'Pose': Behind the scenes of the visionary second season with creators Ryan Murphy and Janet Mock
On the FX drama Pose, every person is deserving of a story. Just look at the extras. When FX invited a busload of journalists to the Pose set in May, the ballroom was packed with background characters of every conceivable age, race and gender identity, decked out in a full range of circa-1990 fashion. Under a lazily spinning disco ball, there were gold lamé gowns and color-blocked jumpsuits, flouncy silk blouses and sailor suits, a headpiece covered in fake flowers and a pink neck ruffle that split the difference between Queen Elizabeth and Christian Lacroix. No two ballroom attendees looked alike — none, that is, except for a pair of suburbanites in mom jeans, tourists in an underground culture that Madonna’s “Vogue” had just nudged toward the mainstream.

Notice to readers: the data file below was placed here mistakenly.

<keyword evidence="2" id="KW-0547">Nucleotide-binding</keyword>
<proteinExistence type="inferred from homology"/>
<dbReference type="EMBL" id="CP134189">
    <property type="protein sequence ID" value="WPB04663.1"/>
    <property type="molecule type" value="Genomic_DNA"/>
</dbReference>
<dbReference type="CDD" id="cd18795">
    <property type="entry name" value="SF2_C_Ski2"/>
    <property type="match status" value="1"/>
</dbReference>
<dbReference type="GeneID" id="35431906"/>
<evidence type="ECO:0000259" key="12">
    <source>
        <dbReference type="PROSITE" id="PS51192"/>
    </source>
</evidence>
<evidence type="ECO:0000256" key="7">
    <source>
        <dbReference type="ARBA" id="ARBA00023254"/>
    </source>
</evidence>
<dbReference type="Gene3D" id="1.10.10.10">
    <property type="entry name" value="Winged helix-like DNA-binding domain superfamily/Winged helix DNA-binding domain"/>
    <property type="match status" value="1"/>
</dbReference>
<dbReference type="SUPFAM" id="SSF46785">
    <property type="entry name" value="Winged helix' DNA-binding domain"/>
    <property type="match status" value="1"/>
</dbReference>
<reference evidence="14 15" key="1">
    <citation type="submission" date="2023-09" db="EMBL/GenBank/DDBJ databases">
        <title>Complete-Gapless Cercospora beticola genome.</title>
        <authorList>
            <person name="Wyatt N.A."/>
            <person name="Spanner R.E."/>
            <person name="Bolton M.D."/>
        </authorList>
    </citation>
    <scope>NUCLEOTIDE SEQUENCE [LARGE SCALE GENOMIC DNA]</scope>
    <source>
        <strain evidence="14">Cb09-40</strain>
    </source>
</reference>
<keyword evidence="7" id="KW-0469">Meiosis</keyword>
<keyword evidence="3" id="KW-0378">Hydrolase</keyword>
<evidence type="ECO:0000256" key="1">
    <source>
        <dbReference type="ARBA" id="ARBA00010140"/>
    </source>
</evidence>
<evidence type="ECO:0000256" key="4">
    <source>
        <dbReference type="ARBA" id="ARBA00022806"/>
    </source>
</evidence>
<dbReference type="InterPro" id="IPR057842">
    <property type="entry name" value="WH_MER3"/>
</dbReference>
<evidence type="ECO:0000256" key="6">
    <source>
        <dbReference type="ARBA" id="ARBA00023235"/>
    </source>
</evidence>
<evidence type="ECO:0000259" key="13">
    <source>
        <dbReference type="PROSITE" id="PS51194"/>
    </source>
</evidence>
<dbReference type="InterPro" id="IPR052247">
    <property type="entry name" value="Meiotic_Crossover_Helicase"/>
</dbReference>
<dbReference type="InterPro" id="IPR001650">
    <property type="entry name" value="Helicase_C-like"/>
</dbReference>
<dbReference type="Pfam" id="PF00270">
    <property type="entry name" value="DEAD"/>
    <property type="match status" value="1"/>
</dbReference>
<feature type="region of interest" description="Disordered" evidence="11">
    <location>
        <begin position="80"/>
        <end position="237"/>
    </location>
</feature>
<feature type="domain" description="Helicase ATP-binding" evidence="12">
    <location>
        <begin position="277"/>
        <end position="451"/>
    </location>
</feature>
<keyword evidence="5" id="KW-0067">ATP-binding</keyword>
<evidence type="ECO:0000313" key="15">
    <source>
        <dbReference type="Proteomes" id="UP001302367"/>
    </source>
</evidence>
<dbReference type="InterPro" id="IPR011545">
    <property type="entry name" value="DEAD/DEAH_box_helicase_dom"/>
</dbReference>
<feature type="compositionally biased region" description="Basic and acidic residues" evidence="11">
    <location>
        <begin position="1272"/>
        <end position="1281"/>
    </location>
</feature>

Against this fashionable backdrop, the stars of Pose began to emerge. At the front of the room: Golden Globe nominee and red carpet slayer Billy Porter as Pray Tell, the charismatic emcee of the balls, where gay and trans New Yorkers walk the runway like they’re competing in a supermodel Olympics. They’re vying for plastic trophies (dozens of which are piled around the outskirts of the set, swaddled in bubble wrap) but it’s not really about the prizes; it’s about earning the respect of the queer community, and feeling like a superstar for a few moments when the outside world pretends you don’t exist.